Coffee Milk Tarts

For me, leftover milk = milk tart. After making the rosewater and cardamom tart I was inspired to try other flavours. I'm currently in a coffee mood, so it's no surprise that coffee made it's way into these little tarts.

I decided to make mini tarts rather than one large tart. I don't have any tart cases, so I have used a standard muffin tin. I also used a Texas size muffin tin for some of the pastry as I couldn't decide which was a better size tart. Either way they were good! I'll let you decided what size you prefer.

The amount of coffee in this is adjustable. I used just enough to give a slight coffee flavour. You can of course use more. Taste the milk before you add it to the egg mixture to see if it's enough for your taste. Remember that you will be adding a cup of sugar to it, so you want the milk to be strong in flavour.

Coffee Milk Tarts
Makes 32 muffin tarts, or 16 Texas muffin tarts
Pastry
250g butter
1 cup sugar
2 eggs
4 cups flour
2 tsp baking powder
pinch of salt

Filling
4 ½ cups milk
3 Tbs instant coffee (I used Moccona dark roast)
1 pinch vanilla powder, or 1 tsp vanilla essence
3 eggs, room temperature
1 cup sugar
2 Tbs flour
2 Tbs cornflour
100g butter, cold
pinch of salt

Preheat your oven to 180°C.

We start with the pastry.
Cream the butter and sugar well. Add the egg and mix until combined.
Add the rest of the pastry ingredients and mix until it forms a stiff dough. The dough doesn't need to rest, so you can roll it out immediately and press it into your tart tins/muffin tin. Once the pastry has been pressed into your tins, bake it for 10 minutes for small tarts or 15 minutes for larger tarts. I used baking paper to cover the pastry and filled it with baking beans, you can use regular beans or rice if you don't have baking beans. Remove from the oven and set aside to cool completely.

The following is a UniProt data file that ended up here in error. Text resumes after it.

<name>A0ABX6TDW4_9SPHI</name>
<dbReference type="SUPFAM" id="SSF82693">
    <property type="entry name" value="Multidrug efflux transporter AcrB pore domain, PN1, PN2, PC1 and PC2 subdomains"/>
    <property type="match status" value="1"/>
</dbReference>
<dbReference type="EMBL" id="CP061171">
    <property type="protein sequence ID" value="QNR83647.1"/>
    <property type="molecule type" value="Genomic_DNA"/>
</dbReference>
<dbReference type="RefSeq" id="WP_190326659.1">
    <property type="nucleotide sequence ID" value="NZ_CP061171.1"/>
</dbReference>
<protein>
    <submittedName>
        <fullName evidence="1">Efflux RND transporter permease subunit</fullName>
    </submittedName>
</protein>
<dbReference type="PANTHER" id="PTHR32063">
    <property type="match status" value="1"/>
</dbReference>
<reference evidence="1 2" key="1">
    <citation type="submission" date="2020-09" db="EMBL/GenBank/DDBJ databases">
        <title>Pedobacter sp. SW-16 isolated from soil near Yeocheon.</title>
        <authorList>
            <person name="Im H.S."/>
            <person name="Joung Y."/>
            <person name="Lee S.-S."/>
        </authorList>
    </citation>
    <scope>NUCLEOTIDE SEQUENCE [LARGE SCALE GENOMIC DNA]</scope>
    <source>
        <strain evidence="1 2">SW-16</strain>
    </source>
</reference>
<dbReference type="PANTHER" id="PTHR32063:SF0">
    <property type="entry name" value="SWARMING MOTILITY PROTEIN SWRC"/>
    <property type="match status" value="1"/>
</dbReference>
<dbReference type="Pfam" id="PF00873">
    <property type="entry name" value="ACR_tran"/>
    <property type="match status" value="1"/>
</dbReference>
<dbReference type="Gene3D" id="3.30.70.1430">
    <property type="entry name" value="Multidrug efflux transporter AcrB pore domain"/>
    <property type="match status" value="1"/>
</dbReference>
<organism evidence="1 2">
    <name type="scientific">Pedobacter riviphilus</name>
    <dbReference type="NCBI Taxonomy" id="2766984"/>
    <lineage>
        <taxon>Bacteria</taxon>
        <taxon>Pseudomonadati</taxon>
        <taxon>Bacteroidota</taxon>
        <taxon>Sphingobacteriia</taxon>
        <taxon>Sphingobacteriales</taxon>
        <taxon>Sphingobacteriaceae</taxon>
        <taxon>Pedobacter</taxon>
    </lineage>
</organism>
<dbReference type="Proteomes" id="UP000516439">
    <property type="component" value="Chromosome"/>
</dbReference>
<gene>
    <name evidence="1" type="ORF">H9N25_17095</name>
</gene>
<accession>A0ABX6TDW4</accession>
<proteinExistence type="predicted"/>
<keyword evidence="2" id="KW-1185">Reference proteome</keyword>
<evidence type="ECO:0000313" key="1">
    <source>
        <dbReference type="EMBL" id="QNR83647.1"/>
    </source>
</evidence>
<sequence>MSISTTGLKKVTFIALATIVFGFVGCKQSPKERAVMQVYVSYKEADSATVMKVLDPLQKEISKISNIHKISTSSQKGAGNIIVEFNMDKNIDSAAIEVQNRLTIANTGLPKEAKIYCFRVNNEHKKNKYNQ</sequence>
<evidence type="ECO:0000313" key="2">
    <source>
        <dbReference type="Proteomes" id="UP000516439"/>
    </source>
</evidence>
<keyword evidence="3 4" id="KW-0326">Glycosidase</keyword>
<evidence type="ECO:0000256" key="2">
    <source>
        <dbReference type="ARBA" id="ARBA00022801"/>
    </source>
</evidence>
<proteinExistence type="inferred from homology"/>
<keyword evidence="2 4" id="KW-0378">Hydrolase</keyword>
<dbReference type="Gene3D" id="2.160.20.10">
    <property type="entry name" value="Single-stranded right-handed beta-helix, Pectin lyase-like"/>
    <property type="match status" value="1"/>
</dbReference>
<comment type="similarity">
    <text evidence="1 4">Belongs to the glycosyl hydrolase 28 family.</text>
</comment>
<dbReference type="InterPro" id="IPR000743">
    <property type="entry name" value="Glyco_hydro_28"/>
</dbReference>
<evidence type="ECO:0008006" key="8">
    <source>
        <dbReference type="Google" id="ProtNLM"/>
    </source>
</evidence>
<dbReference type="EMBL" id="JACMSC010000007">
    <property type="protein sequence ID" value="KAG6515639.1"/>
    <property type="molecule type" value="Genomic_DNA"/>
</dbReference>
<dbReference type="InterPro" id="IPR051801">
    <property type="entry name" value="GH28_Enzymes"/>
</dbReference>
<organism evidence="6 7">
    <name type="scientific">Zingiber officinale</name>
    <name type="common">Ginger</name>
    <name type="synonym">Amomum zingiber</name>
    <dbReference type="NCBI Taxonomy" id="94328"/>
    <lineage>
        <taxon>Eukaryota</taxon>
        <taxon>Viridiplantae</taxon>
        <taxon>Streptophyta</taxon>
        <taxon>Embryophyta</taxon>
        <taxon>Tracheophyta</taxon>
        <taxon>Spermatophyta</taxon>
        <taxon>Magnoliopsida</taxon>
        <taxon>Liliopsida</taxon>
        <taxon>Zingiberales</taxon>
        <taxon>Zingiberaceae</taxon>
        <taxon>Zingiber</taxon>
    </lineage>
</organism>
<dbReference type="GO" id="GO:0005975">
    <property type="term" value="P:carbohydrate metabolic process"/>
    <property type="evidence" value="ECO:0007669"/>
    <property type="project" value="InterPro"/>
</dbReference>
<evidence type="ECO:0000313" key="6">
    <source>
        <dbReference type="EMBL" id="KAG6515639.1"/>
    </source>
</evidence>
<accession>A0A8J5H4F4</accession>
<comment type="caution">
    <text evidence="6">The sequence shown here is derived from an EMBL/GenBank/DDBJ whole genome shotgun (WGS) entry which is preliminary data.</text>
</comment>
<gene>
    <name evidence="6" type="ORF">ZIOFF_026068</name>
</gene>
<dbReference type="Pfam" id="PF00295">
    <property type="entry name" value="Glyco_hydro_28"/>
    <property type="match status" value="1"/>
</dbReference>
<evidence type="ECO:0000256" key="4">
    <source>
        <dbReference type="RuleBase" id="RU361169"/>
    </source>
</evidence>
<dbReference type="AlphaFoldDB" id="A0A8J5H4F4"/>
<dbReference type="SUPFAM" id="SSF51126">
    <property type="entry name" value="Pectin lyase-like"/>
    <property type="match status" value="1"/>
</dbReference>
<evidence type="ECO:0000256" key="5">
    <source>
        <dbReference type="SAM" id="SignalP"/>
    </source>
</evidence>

Now move on to the filling.
Place your milk in a heavy bottom saucepan on medium heat. Add your coffee and vanilla and bring to the boil.
In the meantime, in a bowl, place your eggs. Give it a whisk until they are broken. Then add the sugar, flour, cornflour and salt and give another whisk until it's all combined.
Your milk should be boiling by now. Add one ladle of the warm milk to your egg mixture while whisking continuously. Add another ladle. Then add the rest of the milk. This process is known as tempering, and it prevents the eggs from curdling.
Return your mixture to your saucepan and put it back on the heat. Cook it until it thickens. Once it's reached the desired consistency, remove from the heat and add in your cold butter. Pour mixture into cooled tart cases. Pop in the fridge to set over night.

Before serving, decorate with crushed pistachios and a sprinkle of cinnamon.

Enjoy!
 xx
Ugeshni

Milk Tart

The infamous milk tart! I can't tell you how many times I have been asked for this recipe. People probably think I'm trying to keep it a secret or something lol In actual fact, I felt that I hadn't mastered the recipe until now. Despite having made this tart several times, it's always been hit and miss for me. It doesn't always set like I want it to and I could never figure out what I was doing wrong. You see, unlike traditional custard tarts, South African milk tart is not baked, it's left to set in the fridge overnight. So if you mess up the filling, when you cut that tart the next day, you're going to end up with a mess of oozy custard all over the place!
Because I used to be so worried that the tart wouldn't set, I used to make it 2 days in advance in the hope that more fridge time would ensure that it would set. That worked most times.